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Mud architecture in Yemen: a sustainable legacy that requires more effort for a better future

There is a growing awareness of the importance of preserving mud architecture in Yemen as it meets many of the requirements of sustainable cities.

قصر الكثيري، سيؤون، حضرموت. من فنون العمارة الطينية في اليمن. مصدر الصورة AP.
Al-Kathiri Palace, Sayun, Hadramaut. Of clay architecture in Yemen. Image source AP.

Mud construction is prevalent in various Yemeni locations, including Hadramaut and Shabwa, distinctively and remarkably. Despite their aesthetic value, these structures have environmental and technical benefits that make them an excellent alternative for future cities. That is, Yemen's mud architecture is more than just a bygone era.

In the global 2030 Sustainable Development Goals, the term "sustainable cities" refers to metropolitan regions that value long-term sustainability, environmental awareness, and social inclusion. These cities are created and developed using a holistic strategy that covers a wide range of interconnected issues including infrastructure, transportation systems, waste management, energy usage, and public spaces. Today, there is a rising awareness of the need to maintain Yemen's mud architecture, which satisfies many of the criteria for sustainable cities.

Mud architecture, with its centuries-long tradition and inherent durability, is critical to the construction of sustainable cities. Clay as a building material has numerous environmental advantages, making it an excellent choice for urban development. Clay is abundant and easily accessible in many places in Yemen, lowering transportation costs and carbon emissions associated with importing building materials.

When compared to resource-intensive materials such as concrete or steel, the low energy of clay construction provides little energy use during production operations. Furthermore, because of their large thermal mass, clay structures have great thermal insulation capabilities, allowing for natural temperature adjustment within buildings and avoiding the need for unnecessary heating or cooling systems. This reduces not only energy demand but also greenhouse gas emissions from power generation.

مسجد المحضار في تريم، حضرموت. نموذج من العمارة الطينية في اليمن. تصوير muneer binwaber، مصدر الصورة shutterstock
Al-Mihdhar Mosque in Tarim, Hadhramaut. A model of mud architecture in Yemen. Photography by Muneer Binwaber, image source: shutterstock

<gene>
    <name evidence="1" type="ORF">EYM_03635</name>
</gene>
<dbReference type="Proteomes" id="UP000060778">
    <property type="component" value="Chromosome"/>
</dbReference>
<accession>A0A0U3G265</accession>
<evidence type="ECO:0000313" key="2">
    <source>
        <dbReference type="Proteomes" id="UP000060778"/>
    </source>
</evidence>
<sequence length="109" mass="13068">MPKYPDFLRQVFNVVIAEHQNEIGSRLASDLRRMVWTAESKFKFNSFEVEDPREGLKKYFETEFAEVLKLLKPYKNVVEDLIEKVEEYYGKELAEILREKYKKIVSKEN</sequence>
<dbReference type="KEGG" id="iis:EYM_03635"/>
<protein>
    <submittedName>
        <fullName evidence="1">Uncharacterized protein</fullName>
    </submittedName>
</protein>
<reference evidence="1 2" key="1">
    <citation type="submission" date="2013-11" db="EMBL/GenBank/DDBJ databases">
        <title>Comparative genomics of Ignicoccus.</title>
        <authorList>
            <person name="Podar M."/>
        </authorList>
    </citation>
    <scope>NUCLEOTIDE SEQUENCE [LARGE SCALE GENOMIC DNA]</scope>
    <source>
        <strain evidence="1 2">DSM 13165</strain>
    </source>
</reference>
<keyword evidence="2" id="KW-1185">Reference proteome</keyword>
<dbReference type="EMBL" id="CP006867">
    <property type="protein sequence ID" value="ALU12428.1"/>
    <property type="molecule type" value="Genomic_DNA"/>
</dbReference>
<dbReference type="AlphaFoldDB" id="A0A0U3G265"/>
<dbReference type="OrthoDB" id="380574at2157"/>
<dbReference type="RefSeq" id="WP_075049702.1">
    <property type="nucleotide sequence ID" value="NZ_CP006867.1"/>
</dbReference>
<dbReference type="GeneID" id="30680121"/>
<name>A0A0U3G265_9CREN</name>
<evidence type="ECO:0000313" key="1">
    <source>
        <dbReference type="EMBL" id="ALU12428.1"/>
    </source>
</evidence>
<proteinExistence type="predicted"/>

Furthermore, the use of organic components such as clay soil mixed with straw or other fiber materials in clay-based buildings contributes greatly to waste reduction. In contrast to typical construction procedures, which generate massive amounts of non-biodegradable debris, these combinations can be easily recycled or reincorporated into the earth without generating pollution or long-term environmental damage during demolition or remodeling operations.

When correctly conceived and implemented, mud architecture provides incredible resilience against natural calamities such as earthquakes and fires. Because clay structures are flexible, they absorb seismic pressures rather than resisting them rigidly, as some modern construction systems do, resulting in less damage and better safety for people. Integrating mud structures into urban environments also benefits the social development of local communities.

Yemeni people's interest in mud architecture since ancient times must continue in the future, with the implementation of more sustainable city criteria when planning to build new residential schemes. Aside from emphasizing clay as a base material, additional features such as the integration of varied means of transportation such as cycling lanes or electric vehicle networks alongside enhanced public transportation systems should be explored.

Green technology must be implemented; renewable energy sources should be included in building design, and wastewater treatment facilities should successfully minimize pollution and conserve local water resources. Furthermore, forward-thinking urban areas must encourage lively community engagement through inclusive governance frameworks in which individuals actively participate in decision-making processes connected to neighborhood development plans.

Overall, achieving sustainable cities by the 2030 Sustainable Development Goals necessitates extensive collaboration among governments at all levels, private sector investment in innovative solutions based on sustainability principles, and strong citizen engagement to promote active citizenship.


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